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Bainbridge Island and the Kitsap Peninsula have a wealth of small farms producing vegetables, fruits, meats and dairy products. The Puget Sound area also has miles of shorelines and access to fresh and saltwater fisheries.  And there are a growing number of local food artisans creating fine cheeses, breads, wines and much more. Finally, we have an ever-growing list of restaurants and food retailers who are including local food in their offerings.

The distribution system hasn’t quite caught up with all of this local abundance, so buying it isn’t as easy as walking into your neighborhood supermarket. You need to

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If you love to cook, and you’ve ever wished for a commercial, licensed kitchen right here on Bainbridge Island, you’re in luck!   Would you like to:   make value-added products from your farm produce? Have a legal kitchen from which to do catering? Have a professionally-equipped kitchen in which to take or offer cooking classes? Have a space to do big baking or canning projects, by yourself or with a group?

We’re in the planning stages of just such a kitchen, to be a part of the new BARN artisan center, and we

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Makes about 20 cookies

Ingredients:
2 sticks of unsalted butter
1 cup of sugar
1 large egg
1 teaspoon vanilla
2 cups all-purpose flour
1/2 teaspoon baking soda
1/2 teaspoon salt
1 cup cooked nettles (squeeze out the cooking water and finely chop, it should look like frozen spinach)  
1 cup chocolate chips

Preheat the oven to 400F. Cream the butter and sugar until fluffy. Add the egg and vanilla and mix until combined well. In a separate bowl, combine the flour, baking soda and salt, then add to butter mixture, and mix

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Growing Potatoes in a Trash Can

If you already grow potatoes in your garden, read no further. Full disclaimer: I have never attempted to grow potatoes before now.  At this very moment, my first crop of potatoes is sprouting away in my trash can. At least, I hope so.

I first learned about container gardening of potatoes when I came across an article on the subject by local gardening impresario Ciscoe Morris. Container gardening of potatoes is by no means new, though it is something of a novelty, I suppose, to give visitors a tour around your home and point out the potatoes you're raising in a 35 gallon trash can. Given the relatively little space they take up, potatoes grown in a trash can make an ideal crop for apartment or condo dwellers, and for "gardeners" like me who find that the opportunity to break out power tools (ok, an electric drill) in the act of planting a vegetable crop causes a swift but undeniable rush of blood to the head. Vroom, vroom.
I was drawn to raising potatoes in a trash can for other reasons, too. Recent research indicates that potatoes are significantly contaminated by pesticides. Because potatoes spend their lives underground, they are exposed to more pesticides over time than other crops, which regularly lose some of their contamination thanks to precipitation. Even potatoes raised using organic methods bear evidence of pesticides if they are not grown in soils that have been pesticide free for many years. In a survey of some 43 fruits and vegetables, The Environmental Working Group has ranked potatoes twelfth-highest for its pesticide load.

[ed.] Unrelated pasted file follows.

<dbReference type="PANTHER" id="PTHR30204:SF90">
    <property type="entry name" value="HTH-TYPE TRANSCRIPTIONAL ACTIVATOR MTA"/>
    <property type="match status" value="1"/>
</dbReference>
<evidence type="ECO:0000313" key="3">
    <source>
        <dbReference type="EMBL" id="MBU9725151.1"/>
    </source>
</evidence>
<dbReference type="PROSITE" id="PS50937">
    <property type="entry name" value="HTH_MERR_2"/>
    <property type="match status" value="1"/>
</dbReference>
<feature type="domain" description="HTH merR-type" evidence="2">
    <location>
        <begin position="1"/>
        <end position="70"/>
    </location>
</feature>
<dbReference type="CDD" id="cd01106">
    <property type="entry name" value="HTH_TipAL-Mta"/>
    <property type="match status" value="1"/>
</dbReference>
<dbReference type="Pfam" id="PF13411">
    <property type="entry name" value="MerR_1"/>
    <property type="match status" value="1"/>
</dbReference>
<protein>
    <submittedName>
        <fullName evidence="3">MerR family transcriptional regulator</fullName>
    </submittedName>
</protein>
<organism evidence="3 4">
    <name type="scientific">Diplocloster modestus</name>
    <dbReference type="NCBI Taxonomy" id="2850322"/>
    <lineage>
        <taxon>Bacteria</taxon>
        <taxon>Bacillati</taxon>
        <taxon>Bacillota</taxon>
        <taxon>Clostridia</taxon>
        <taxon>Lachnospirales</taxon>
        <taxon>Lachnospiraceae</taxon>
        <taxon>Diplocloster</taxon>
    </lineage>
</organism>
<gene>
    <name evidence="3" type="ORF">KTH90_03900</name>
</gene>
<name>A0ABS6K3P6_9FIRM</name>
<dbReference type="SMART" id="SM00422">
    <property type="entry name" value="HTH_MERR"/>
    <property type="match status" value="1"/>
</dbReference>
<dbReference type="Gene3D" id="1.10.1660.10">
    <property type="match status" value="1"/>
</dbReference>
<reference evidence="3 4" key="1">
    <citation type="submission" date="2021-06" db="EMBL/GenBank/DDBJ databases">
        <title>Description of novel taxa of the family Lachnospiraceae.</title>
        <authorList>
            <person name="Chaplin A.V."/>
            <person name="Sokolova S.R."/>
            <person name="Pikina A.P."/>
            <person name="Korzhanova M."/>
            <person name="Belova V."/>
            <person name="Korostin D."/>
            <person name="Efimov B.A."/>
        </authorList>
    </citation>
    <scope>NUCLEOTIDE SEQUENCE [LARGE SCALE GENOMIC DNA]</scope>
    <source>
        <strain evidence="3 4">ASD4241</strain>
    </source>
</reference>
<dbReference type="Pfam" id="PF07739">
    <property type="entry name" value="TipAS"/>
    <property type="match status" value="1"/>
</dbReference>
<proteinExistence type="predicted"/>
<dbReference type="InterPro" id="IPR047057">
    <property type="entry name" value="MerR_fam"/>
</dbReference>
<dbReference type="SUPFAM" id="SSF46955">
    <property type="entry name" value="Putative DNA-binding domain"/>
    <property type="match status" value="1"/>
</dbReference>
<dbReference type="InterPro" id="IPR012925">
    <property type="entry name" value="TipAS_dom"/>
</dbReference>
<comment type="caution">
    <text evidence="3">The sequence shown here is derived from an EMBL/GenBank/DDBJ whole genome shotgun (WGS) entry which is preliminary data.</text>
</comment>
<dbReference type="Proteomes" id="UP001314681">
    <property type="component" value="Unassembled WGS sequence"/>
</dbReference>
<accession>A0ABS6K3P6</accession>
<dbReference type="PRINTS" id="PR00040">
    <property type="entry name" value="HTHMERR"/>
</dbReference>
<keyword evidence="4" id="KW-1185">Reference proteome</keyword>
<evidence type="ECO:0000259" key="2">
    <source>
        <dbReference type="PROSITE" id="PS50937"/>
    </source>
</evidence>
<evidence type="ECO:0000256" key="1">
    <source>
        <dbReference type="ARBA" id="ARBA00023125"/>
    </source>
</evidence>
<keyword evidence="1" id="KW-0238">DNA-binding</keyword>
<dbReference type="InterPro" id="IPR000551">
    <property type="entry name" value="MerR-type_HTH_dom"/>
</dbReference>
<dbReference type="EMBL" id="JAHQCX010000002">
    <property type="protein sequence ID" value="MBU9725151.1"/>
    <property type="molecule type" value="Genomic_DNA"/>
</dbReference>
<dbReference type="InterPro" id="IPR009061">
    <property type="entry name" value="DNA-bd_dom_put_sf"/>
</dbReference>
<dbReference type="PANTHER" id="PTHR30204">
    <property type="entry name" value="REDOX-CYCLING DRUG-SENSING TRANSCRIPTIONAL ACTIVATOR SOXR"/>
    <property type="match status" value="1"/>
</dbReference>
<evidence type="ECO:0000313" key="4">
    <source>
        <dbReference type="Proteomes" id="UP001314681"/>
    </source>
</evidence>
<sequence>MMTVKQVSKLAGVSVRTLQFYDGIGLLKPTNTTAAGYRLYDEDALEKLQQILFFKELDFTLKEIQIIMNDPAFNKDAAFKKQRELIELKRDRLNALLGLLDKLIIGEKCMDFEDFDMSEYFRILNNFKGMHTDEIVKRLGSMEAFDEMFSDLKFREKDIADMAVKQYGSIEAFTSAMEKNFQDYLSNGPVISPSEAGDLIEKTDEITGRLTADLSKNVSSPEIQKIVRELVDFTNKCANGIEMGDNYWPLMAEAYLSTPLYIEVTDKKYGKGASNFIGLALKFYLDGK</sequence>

I followed Ciscoe's instructions more or less to the letter. I had an old, disused trash can Seed potatothat I dutifully cleaned out and drilled with 1/2 inch holes on the bottom and sides to provide good drainage for my potatoes. I added about six inches of potting soil/compost and mixed it with organic fertilizer for acid loving plants, which I happened to have on hand. (Ciscoe also recommends Osmocote 14-14-14 fertilizer.) Then I placed four potatoes a friend had given me from her garden as my seed potatoes. (Ciscoe recommends whole potatoes, but these were potato chunks that were already starting to sprout from eyes. I am not entirely sure of the variety.) I followed Ciscoe's advice for spacing the potatoes, and also for topping them with compost and soil, and watering them.

Right now, my potato crop looks like a trash can with dirt in it. But I am hopeful that in a few weeks and months, the potatoes will sprout and send up vines. With vigilant watering and staking of the vines, and additions of fertilizer and compost, I may have something to write Sound Food about in a few months.
Potatoes in the can
Link to Ciscoe Morris archive with information about how to grow potatoes in a trash can:

http://209.85.173.104/search?q=cache:pzJJb0aDWR4J:www.ciscoe.com/~ciscoe/archive/spuds.html+ciscoe+potato+garbage+can&hl=en&ct=clnk&cd=5&gl=us

Link to Environmental Working Group cheat sheet on which products to buy organic:

http://www.foodnews.org/walletguide.php


What's Fresh

Bainbridge Island Farmers' Market: Opens April 12, 2014
Poulsbo Farmers' Market  Saturdays: Opens April 5, 2014
Suquamish Farmers' Market: Opens April 16, 2014

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Island Food Circle

Island Food Circle Guide

Organizes food sources by category so that it's
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